Social media giant Facebook has appointed a UK-based fact-checking charity to review pictures, video and news articles to check if they're genuine.
Full Fact, which was founded in 2010, will review content posted to the platform and rate it based on accuracy, with content found to be false marked as such to users.
False content will appear lower in Facebook's News Feed, but will not be deleted or prevented from being read, watched or shared.
- Read more: Facebook hires Nick Clegg as Head of Global Affairs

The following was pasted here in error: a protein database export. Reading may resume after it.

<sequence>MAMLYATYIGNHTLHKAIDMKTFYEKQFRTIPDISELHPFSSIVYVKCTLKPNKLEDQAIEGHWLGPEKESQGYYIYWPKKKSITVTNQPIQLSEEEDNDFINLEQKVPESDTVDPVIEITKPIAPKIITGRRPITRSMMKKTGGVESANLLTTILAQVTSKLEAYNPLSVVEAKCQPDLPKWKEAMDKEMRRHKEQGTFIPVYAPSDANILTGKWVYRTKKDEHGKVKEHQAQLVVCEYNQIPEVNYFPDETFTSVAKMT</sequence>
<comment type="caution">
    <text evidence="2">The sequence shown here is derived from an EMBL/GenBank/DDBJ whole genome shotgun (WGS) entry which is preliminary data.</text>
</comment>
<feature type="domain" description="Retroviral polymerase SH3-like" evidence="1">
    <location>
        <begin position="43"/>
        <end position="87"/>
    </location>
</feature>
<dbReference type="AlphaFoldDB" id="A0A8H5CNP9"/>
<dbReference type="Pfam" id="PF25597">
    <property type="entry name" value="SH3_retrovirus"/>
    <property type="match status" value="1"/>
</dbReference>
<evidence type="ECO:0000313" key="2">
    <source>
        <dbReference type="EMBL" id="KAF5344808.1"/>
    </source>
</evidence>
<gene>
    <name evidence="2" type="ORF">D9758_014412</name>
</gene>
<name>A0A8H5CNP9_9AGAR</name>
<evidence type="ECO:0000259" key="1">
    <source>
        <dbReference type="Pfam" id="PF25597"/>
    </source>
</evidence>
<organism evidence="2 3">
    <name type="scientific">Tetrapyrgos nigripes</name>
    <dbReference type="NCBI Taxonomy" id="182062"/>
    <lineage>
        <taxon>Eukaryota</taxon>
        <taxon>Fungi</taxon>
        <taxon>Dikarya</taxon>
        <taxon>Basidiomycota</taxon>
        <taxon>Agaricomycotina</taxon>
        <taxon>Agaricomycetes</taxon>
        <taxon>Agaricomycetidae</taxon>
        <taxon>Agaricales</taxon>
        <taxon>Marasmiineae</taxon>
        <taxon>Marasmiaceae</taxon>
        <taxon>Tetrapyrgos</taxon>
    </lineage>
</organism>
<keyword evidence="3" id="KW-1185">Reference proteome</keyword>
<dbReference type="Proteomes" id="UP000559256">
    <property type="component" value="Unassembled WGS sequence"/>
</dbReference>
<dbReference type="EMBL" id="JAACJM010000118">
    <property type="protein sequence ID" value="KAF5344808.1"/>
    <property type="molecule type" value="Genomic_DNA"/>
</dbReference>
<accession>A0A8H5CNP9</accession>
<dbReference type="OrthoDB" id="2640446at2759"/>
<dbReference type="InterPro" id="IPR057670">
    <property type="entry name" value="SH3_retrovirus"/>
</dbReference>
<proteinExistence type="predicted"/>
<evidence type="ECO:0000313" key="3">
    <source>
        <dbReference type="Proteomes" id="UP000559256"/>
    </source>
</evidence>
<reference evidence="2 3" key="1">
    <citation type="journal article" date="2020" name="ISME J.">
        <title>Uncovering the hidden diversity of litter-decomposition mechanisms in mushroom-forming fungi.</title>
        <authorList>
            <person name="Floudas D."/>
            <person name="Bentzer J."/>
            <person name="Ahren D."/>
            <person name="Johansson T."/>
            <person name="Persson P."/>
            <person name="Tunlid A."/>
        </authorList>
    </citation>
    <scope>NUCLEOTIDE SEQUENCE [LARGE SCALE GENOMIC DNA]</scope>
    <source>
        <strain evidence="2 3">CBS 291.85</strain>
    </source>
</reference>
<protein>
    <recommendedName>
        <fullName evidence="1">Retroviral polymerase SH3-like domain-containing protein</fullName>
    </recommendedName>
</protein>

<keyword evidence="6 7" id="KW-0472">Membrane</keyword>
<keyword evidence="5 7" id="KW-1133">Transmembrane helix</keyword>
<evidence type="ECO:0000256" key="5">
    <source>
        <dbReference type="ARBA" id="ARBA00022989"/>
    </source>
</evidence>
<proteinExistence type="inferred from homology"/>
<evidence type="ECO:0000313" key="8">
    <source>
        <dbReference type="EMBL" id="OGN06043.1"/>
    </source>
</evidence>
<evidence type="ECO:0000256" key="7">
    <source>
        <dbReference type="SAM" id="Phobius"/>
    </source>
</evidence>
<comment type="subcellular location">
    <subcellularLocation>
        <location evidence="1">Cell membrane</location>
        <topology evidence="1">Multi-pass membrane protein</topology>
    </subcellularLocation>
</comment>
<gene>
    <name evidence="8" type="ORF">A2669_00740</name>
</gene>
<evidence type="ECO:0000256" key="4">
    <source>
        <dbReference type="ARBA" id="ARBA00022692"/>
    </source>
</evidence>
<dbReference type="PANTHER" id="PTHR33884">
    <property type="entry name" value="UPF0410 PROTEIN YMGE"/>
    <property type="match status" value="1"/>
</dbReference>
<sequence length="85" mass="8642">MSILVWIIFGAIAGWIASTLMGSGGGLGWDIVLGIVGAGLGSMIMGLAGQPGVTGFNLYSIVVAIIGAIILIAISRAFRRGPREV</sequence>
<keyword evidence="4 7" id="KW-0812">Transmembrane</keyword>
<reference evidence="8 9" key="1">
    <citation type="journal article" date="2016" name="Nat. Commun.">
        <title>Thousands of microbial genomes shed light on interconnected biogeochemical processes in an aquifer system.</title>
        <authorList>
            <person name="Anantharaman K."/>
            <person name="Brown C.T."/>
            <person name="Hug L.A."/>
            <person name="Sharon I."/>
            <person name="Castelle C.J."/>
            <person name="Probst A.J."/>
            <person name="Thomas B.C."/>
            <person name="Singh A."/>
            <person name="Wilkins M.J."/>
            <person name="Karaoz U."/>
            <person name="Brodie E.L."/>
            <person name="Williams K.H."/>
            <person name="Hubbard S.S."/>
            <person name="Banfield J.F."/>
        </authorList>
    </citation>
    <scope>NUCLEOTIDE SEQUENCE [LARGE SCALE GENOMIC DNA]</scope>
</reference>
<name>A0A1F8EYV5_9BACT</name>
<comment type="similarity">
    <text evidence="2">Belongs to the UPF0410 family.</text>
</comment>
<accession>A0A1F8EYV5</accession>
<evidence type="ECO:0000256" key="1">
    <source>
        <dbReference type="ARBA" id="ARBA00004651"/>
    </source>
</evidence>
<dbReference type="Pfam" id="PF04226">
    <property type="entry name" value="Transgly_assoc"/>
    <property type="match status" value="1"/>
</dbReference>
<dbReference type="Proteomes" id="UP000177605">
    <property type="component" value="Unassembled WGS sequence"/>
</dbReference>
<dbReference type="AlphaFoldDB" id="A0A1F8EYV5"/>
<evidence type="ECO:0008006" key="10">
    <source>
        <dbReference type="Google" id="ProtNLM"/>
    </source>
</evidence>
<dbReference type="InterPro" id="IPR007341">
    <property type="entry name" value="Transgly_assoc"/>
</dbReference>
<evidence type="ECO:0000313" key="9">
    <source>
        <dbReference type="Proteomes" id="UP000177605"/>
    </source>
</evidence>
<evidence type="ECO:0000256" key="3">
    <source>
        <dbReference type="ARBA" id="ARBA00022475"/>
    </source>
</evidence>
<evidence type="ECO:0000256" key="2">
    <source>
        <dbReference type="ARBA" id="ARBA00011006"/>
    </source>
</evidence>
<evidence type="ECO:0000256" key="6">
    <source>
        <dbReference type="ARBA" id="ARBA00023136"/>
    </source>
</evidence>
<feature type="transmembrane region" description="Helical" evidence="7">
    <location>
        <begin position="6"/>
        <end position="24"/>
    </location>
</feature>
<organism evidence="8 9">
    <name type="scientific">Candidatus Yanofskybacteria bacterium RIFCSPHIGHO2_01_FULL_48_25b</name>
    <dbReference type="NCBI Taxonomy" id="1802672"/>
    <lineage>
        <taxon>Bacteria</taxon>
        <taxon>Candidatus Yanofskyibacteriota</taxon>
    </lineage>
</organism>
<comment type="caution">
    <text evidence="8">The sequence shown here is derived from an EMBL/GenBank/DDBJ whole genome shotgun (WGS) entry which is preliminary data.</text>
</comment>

- Read more: Facebook bug exposed millions of users' photos
The charity will focus on content it perceives to be the most damaging, such as false stories around terror attacks, election hoaxes and fake medical information.
Facebook's fact-checking initiative has been running since December 2016, following concerns raised about hoaxes and propaganda spread around the election of Donald Trump.
The social network now works with fact-checkers in over 20 countries.
Full Fact will be publishing all its fact-checks on its website, as well as quarterly reports reviewing its relationship with Facebook.
Director of Full Fact, Will Moy, said: "The first concern is to protect free speech and people's ability to say what they want.
"It is harder and harder to know what to trust."